When he arrived in Tahiti in 1891 for the first of two extended visits, he found that paradise had already gone. It had been corrupted by modernity: French manners, French religion. And so he had to invent a painted paradise instead, partly true and partly a synthesis of his own flights of fancy. These images of Tahiti are his finest works, and yet there are not too many of them, and they don't ring too many changes. His paintings are a combination of naivety and sophistication. He co-opts and refashions an entire pantheon of alarming local gods – seen at their best in Oviri, a large ceramic piece of 1894 – in order to estrange and frighten the onlooker. (Though a virulent anti-catholic, he was keen on sacred themes.) These gods are often present in the paintings. They wait in the background, meaning much in terms of atmosphere, and little in other respects. Gauguin adds strange inscriptions which say nothing to us other than: look at me, I am strange, so unlike you...
The result is that the paintings are both simple and complicated, suggesting much, but holding back even more. Gauguin's women are generally lolling, crouching or supine, and they are set against a landscape which often fades off to the most sweetly touching of moody twilights. Amongst the most striking of these is Nevermore O Tahiti of 1897, which also incorporates the title of a doom-laden poem by Edgar Allen Poe. (At its best, Gauguin's way with colour, his musical harmonising of pinks and greens and yellows and blues, is ravishing in its sensuous appeal.) These women seldom seem to be in motion. They embody some inscrutable quality of mystery. Something religious perhaps. Something deeply sexual perhaps. They don't smile. They don't engage with us. When they look at all, they look askance. They are infinitely sad for reasons that we can only guess at. What we are aware of is the male gaze looking at them. There is menace in this gaze, but it is not the declared menace of a Sickert. Gauguin was mindful of the sensitivities of Parisian collectors.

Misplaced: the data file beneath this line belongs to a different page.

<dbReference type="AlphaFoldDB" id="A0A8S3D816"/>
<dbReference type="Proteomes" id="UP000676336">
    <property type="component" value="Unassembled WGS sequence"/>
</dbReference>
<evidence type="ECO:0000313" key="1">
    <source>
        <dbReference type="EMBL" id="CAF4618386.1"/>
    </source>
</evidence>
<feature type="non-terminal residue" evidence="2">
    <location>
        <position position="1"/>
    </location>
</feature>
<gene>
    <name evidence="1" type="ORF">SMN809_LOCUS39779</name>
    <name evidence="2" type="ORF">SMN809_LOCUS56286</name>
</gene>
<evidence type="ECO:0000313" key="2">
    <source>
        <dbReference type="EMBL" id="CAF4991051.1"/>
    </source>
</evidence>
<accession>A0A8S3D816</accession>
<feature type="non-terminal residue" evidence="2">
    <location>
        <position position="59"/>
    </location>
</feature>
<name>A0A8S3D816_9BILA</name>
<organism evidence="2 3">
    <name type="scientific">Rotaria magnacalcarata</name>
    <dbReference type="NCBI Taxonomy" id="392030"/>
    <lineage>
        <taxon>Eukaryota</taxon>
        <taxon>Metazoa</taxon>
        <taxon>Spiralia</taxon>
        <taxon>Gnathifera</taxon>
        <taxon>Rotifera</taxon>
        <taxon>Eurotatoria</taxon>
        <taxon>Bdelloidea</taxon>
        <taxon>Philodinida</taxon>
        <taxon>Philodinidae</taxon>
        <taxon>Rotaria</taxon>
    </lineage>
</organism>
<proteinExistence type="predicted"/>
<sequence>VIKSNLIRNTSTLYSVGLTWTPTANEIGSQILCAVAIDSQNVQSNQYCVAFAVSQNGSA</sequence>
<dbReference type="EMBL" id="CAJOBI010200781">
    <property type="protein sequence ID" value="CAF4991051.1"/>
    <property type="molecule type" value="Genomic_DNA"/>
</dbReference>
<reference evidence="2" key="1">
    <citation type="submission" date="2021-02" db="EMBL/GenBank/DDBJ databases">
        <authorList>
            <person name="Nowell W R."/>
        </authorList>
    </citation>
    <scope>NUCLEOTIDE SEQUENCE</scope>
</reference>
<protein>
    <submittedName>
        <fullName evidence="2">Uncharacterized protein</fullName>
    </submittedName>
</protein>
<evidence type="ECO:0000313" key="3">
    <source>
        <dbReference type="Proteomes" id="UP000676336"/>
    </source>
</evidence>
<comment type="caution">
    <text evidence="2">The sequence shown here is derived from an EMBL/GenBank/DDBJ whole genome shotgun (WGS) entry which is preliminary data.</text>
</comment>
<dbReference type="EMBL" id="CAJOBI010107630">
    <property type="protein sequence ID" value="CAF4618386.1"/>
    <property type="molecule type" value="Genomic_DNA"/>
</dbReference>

Gauguin was no innocent when it came to calculating his impact upon the art world. The postal service between French Polynesia and Paris worked with admirable efficiency. He was very fond of giving his works mystifying titles, which would often include words in Tahitian that he only partially understood. When the first of his Tahitian paintings came back to Europe to go on exhibition in Copenhagen, he asked his Danish wife to ensure that the titles of the works appeared in Tahitian only. Which meant that the works were relatively incomprehensible. So these paintings were acts of storytelling, but only in part. Like parables, they were calculated as much to withhold as to proffer meaning. They were deliberate acts of mystification, exotic offerings tailor-made for sophisticated European audiences.
The life ended sadly. After his death in 1903, there was an auction of his effects. His sewing machine sold for 80 francs – 40 times more than one of his canvases. A young ship's doctor and writer, Victor Segalen, had been travelling to see him. He bought up a great deal of Gauguiniana, and devoted much of the rest of his life to transforming the Gauguin story into the stuff of legend. Gauguin's friend, the Symbolist poet Stéphane Mallarmé, said this of him: "It is so extraordinary that one can put so much mystery into so much brilliance." Mallarmé was easily the most obscure French poet of the 19th century. It takes one to know one.
Gauguin: Maker of Myth, Tate Modern, London SE1 ( www.tate.org.uk) 30 September to 16 January